February 18, 2011

The ODI is dead, long live the ODI

There's absolutely nothing wrong with one-day cricket as the matches in the format in 2010 showed us. It's just a matter of context and giving the bowlers more power

By the second half of 1976, Led Zeppelin's time was up. Punks were slashing out - literally and musically - a new future. Zeppelin were loud but overblown, too intricate, too earnestly immersed in the craft and too long; dinosaurs, Johnny Rotten from the Sex Pistols called them.

Punk was a reaction: short, sharp, quick, everything Led Zeppelin and their type weren't. What's more, punk's breed was loudly and brashly dismissive of what had gone before, as if there was no point to it and that the world had been built only after their arrival and on three chords alone. The world turns and society breathes on these kinds of passings.

A similar air breezes through cricket just now. A new fad has arrived and worked its way into the mainstream. Twenty20 is cricket's new poster boy. Advocates trumpet its virtues and do so at the expense of the old order, the 50-over game, which some boards refuse to play domestically; some have even started cutting its length further. Some want to bastardise it so it isn't the same game at all. Great players, players who have lit up the format, moan about it. It's too long and too predictable and the middle is too flabby. To some there is no longer any point to the longer game, so much so that sometimes you begin to wonder why it ever existed in the first place.

I have enjoyed watching ODIs over this last year or so, even if that sounds uneasily like a confession. There were too many of them - nearly 150 in 2010 alone - but I seem able to remember more ODI moments and games from this period than I have done for some time.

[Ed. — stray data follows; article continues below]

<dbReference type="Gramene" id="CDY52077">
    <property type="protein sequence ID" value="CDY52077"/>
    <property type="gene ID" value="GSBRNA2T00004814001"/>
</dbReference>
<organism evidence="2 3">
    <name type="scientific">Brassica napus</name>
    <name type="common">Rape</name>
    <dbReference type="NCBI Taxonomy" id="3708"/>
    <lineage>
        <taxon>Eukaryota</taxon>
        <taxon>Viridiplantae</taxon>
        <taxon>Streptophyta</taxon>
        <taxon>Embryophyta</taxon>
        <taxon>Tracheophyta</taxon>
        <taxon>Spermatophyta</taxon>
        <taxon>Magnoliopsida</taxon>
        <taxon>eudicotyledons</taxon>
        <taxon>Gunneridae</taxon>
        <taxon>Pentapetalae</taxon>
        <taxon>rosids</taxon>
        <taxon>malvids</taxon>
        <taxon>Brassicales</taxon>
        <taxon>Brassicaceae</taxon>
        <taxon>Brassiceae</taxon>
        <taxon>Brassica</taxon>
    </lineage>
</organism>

The Asia Cup, ever the byword for bloated pointlessness, had some fine, tense matches. England's series win over Australia in midsummer carried within it electricity and meaning and outstanding cricket. Pakistan's loss to England two months later had all of that, only multiplied a few times over. In between, Bangladesh found time to sneak a thriller over England.

Then, over six days in October and November, in the Middle East and Australia, there came five games that hammered home precisely why ODIs are meant to be. Three, between Pakistan and South Africa, and Australia and Sri Lanka, were decided with only a wicket to spare. Another was settled by two runs. All went to the wire, turned this way and that, and went further.

And quite apart from the significance of Bangladesh swamping New Zealand 4-0, it simply added to the atmosphere that three of those wins were by 10 runs or fewer. Two close games between India and South Africa in January, meanwhile, lit up a beautiful, meaningful five-game series. Who will ever forget that at nearly 40, the ODI produced a first just last year, a double-hundred?